In addition, it is proper to take judicial notice of administrative rules and records of administrative agencies. Barron v. Reich, 13 F.3d 1370 (9th Cir. 1994) (handbook of Wage and Hour Division); Mack v. South Bay Beer Distributors, Inc., 798 F.2d 1279 (9th Cir. 1986), disapproved on other grounds by Astoria Federal Savings & Loan Ass'n v. Solimino, 501 U.S. 104 (1991) (administrative board decision); DCIPA, LLC v. Lucile Slater Packard Children's Hosp., F. Supp. 2d , 2011 WL 5141505, at *3 (D. Or. Oct. 20, 2011) (administrative rules); Jensen v. County of Sonoma, 2008 WL 5048203, at *3 (N.D. Cal. Nov. 25, 2008) (administrative decision and order). Accordingly, the court overrules plaintiffs' objections and takes judicial notice of Exhibits B through K comprising the SMAQMD rules and documents relating to the proceedings on the petition for abatement, as well as the decision of the California Court of Appeal (ECF No. 66-1), and a letter dated November 5, 2009, denying plaintiffs' permit applications, which is the remainder of Ex. A.

Defendants object to plaintiffs' submission of some excerpts from the SMAQMD hearing, the decision of the California Air Resources Board (CARB) regarding some of their engines, and information from the CARB website addressing the definition of a site. ECF No. 49, Exs. 3-6. The court agrees that the discussion during the hearing and an administrative decision and information from another agency are not relevant to plaintiffs' claims here. Moreover, to the extent these materials are judicially noticeable, plaintiffs appear to be asking the court to rely on disputed facts in these materials, which the court cannot do.

2. Younger Abstention

Defendants argue that this case should be dismissed because of the pendency of the state action. Plaintiffs counter that they have dismissed the claim for equitable relief. They note they are proceeding only on claims for damages arising out of defendants' classifying their mine as a single site, which has prevented plaintiffs from operating their portable engines, and Grose's issuance of a cease and desist letter that essentially prevents them from conducting any operations at the mine. Plaintiffs agree these claims should be stayed pending resolution of the state proceedings.

In Younger v. Harris, 401 U.S. 37, 54 (1971), the Supreme Court recognized the "longstanding public policy against federal court interference with state court proceedings . . ." and reversed the District Court's enjoining of a prosecution against Harris for violations of California's criminal syndicalism statutes. Subsequent cases applying Younger have formulated a three-part test: a federal court should abstain from adjudicating a lawsuit if (1) there are pending state judicial proceedings, (2) the state proceedings implicate important state interests, and (3) the state proceedings provide an adequate opportunity to raise federal questions. Middlesex County Ethics Comm. v. Garden State Bar Ass'n, 457 U.S. 423, 432 (1982). The Ninth Circuit has identified "a vital and indispensable fourth element: the policies behind the Younger doctrine must be implicated by the actions requested of the district court." Amerisourcebergen Corp. v. Roden, 495 F.3d 1143, 1149 (9th Cir. 2007). Accordingly, "once the three Middlesex elements are satisfied, the court does not automatically abstain, but abstains only if there is a Younger-based reason to abstain--i.e., if the court's action would enjoin, or have the practical effect of enjoining, ongoing state court proceedings." Id. After determining whether Younger abstention is appropriate, the court must consider whether to dismiss or stay the federal action; generally a case seeking damages only should be stayed. Gilberston v. Albright, 350 F.3d 1030 (9th Cir. 2003); see Deakins v. Monaghan, 484 U.S. 193 (1988) (declining to decide whether dismissal is appropriate "when (but only when) a necessary predicate of the claim for damages undermines a necessary element in the pending state proceeding").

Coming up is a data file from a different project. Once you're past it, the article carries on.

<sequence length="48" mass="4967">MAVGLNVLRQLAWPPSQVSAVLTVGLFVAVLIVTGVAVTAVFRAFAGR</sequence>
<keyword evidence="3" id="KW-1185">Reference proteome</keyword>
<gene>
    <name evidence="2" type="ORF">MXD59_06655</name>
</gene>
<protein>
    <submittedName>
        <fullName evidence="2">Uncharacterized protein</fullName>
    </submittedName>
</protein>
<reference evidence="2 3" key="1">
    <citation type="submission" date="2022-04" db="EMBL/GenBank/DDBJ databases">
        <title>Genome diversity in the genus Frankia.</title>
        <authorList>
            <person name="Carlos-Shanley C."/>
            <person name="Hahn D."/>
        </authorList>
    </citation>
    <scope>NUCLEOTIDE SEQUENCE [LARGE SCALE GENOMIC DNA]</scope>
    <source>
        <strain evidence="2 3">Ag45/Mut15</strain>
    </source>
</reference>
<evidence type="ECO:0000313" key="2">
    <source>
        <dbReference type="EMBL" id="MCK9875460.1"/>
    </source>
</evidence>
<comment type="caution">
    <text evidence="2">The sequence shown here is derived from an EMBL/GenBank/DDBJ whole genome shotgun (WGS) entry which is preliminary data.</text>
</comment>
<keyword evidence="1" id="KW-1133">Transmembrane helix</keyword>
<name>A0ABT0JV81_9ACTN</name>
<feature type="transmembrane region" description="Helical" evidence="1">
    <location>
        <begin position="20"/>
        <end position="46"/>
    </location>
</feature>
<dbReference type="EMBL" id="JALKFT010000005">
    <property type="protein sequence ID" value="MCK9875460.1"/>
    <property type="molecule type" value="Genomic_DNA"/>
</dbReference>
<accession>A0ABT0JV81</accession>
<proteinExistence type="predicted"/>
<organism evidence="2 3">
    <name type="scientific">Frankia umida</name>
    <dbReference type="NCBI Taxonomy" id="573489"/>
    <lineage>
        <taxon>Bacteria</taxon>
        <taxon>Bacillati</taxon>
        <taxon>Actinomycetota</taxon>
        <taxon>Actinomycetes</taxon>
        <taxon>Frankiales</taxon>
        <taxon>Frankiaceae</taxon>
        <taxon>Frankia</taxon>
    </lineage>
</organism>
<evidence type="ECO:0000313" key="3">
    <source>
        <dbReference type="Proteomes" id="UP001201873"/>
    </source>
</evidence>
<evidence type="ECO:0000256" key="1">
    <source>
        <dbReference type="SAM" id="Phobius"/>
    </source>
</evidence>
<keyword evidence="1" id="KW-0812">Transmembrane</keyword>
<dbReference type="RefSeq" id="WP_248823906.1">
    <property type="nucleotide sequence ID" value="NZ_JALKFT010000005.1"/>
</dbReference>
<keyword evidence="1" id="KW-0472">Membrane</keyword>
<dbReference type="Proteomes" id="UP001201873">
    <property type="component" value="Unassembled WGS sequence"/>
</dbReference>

Defendants argue that any resolution of plaintiffs' claims will have a direct, disruptive impact on the state proceedings because this court's determination of the constitutional issue underlying the damage claim would essentially enjoin the state action and so dismissal of the damages action is appropriate. As the Ninth Circuit has observed, "mere potential for conflicting results is not 'interference'" within the meaning of Younger. Id. at 1129. The court accepts plaintiffs' concession that a stay of the second claim in the amended complaint against SMAQMD and Grose is appropriate.*fn5

IV. State Defendants' Motion To Dismiss

A. Allegations In Amended Complaint

As part of the FAC, plaintiffs have dropped claims against the state, the named agencies and claims against defendant Goldstene.

In September 2008, defendant Gregory, an employee of the DFG, accompanied by defendant Simmons, an employee of the Army Corps of Engineers (Corps), entered plaintiffs' mine without a warrant and inspected a dam on the southernmost creek, the processing facility, and the creek on the north east side of the processing facility. ECF No. 42-1 ¶ 36.

Plaintiffs also allege that as part of Teichert's campaign to drive plaintiffs out of business, State Senator Dave Cox sent a letter to the Secretary of California's Resources Agency in October 2008, asking for a review of plaintiffs' mining operations and consideration whether plaintiffs should be removed from a list*fn6 of approved aggregate operators, eligible to sell to the state. ECF No. 42-1 ¶ 40.

Even though inspectors from the DFG determined there were no violations at plaintiffs' mine, defendants Koehler, O'Bryant and Norris, all employees of the OMR, continued to investigate. Id. ¶ 45. In October or November 2008, Morris told several contractors not to buy from plaintiffs and threatened suit if they did. Id. ¶¶ 46, 55.